- To help protect your project against moisture damage, apply an effective brand of water repellent as soon as your outdoor wood project is finished or, for large projects, as sections are completed. Water repellent should be applied every year or two.
- To revitalize a dingy appearance caused by dirt and mildew, use deck brightener to clean the outdoor wood.
- To validate the warranty in some states and for some species, apply an end-cut solution.
Painting & Staining
You can stain or paint Wolmanized® wood. You can also coat this wood with a water repellent; in fact, we highly recommend it. The best way to tackle these jobs depends on the wood you have, its exposure, and the coating you plan to use. Many light-colored latex paints can be used successfully following brush-application of an oil-based primer. Primer should not be applied by sprayer, nor should coatings be used if their manufacturer advises against a primer. Always follow the manufacturer’s directions and take special care in sealing end grain, holes and other penetrations with the primer.
How long must you wait before the wood is dry internally?
The time it takes for wood to dry out depends on the climate and the wood’s exposure. In summer in the American southwest, deck lumber open to sunshine can dry in a few days. In cool, damp weather or when shaded by an overhanging roof or tree, it will take much longer for wood to dry. As a fairly safe average, we recommend waiting six months before applying paint.
Typical treated wood
When wood is pressure-treated, it is saturated with a liquid solution of preservative diluted in water. In a typical situation, the wood you buy is still somewhat damp.
PAINT – Do not apply paint until the wood is dry, both on the surface and internally. Otherwise, as the wood dries out, escaping moisture will cause blisters and poor adhesion in the paint. We recommend a six month waiting period before applying paint (see more below). Once the wood is dry, the procedure for painting treated wood is no different from that for painting untreated wood. Application of a primer is suggested for best results. (We recommend against using paint on deck flooring because frequently used pathways, such as from the steps to the door, will become worn.)
STAIN – Some stains are heavily pigmented and form a film, just as paint does. The recommendations for their application are the same as those for paint, including our advice against using them for the floor of a deck. Most stains, however, are more transparent and do not block moisture movement. There are other differences, though. Stains may be oil-based or water-based. Some formulations can be used immediately; others perform best when the wood is allowed to dry for a while. Best advice: follow the stain manufacturer’s instructions.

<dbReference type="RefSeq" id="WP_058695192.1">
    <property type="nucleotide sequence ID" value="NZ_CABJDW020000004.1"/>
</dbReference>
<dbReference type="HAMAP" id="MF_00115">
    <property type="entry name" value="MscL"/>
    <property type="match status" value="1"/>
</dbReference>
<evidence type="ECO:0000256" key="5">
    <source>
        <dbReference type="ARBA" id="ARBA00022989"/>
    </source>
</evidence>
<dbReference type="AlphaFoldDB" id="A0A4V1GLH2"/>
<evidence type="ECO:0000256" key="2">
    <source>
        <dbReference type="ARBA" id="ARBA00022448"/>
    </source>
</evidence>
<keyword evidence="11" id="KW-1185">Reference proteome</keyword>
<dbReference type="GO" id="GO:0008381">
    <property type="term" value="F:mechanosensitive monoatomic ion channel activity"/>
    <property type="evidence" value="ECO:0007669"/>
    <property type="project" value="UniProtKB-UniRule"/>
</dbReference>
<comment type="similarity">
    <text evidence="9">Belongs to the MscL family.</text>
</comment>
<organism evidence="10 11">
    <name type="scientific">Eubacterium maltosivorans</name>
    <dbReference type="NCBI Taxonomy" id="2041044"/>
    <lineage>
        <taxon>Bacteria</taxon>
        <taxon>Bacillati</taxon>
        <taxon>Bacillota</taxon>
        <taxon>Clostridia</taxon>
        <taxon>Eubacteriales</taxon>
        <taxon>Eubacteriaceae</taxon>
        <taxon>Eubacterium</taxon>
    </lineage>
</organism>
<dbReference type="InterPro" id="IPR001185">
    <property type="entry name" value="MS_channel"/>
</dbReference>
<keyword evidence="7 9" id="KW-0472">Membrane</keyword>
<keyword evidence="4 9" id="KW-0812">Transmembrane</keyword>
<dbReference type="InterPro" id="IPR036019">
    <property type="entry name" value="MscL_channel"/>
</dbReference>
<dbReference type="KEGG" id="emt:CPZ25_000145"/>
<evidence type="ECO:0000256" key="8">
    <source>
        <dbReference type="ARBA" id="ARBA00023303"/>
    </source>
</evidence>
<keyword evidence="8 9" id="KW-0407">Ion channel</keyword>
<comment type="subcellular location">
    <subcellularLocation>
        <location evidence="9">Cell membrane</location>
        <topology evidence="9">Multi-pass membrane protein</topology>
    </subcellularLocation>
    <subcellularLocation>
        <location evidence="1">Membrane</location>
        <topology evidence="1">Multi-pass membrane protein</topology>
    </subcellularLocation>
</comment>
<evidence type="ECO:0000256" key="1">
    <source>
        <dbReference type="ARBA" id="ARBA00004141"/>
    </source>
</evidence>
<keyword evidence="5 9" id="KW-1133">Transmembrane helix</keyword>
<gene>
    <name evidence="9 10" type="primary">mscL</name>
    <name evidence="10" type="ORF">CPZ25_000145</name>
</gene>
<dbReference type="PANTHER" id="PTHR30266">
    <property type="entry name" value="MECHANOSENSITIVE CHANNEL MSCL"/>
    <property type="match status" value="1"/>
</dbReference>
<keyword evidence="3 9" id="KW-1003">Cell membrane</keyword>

WATER REPELLENT – Most water repellent brands say that it is okay to apply a water repellent without delay, which is ideal timing. For other brands, a slight delay is recommended. Again, it is best to follow the manufacturer’s instructions.
Treated wood with built-in water repellent
To protect against moisture damage, some Wolmanized® Outdoor wood has water repellent as well as preservative, as does Thompsonized® Wood. The water repellent slows down the rate at which the wood absorbs and releases moisture.
PAINT & STAIN – The recommendations are the same as above, but it may take longer for the wood to dry out. Therefore, the delay may be longer. For instance, we recommend waiting 30 days before applying an oil-based product to Thompsonized® Wood, and waiting a year before using a water-based stain.
WATER REPELLENT – With water repellent treated wood, an initial coating of topical water repellent is not necessary. For Wolmanized® wood with water repellent, you don’t need a water repellent coating for a year, but apply it annually thereafter.
Treated wood that is re-dried after treatment
In some areas you can buy treated wood that is Kiln Dried After Treatment (KDAT) or Air Dried After Treatment (ADAT). In these processes, moisture is removed from the wood before shipment to a lumber dealer. KDAT or ADAT will be marked on each piece of wood on either the end tag or an ink stamp.
PAINT, STAIN, WATER REPELLENT – The moisture content of the wood is already in balance with atmospheric moisture levels, so coating can proceed immediately.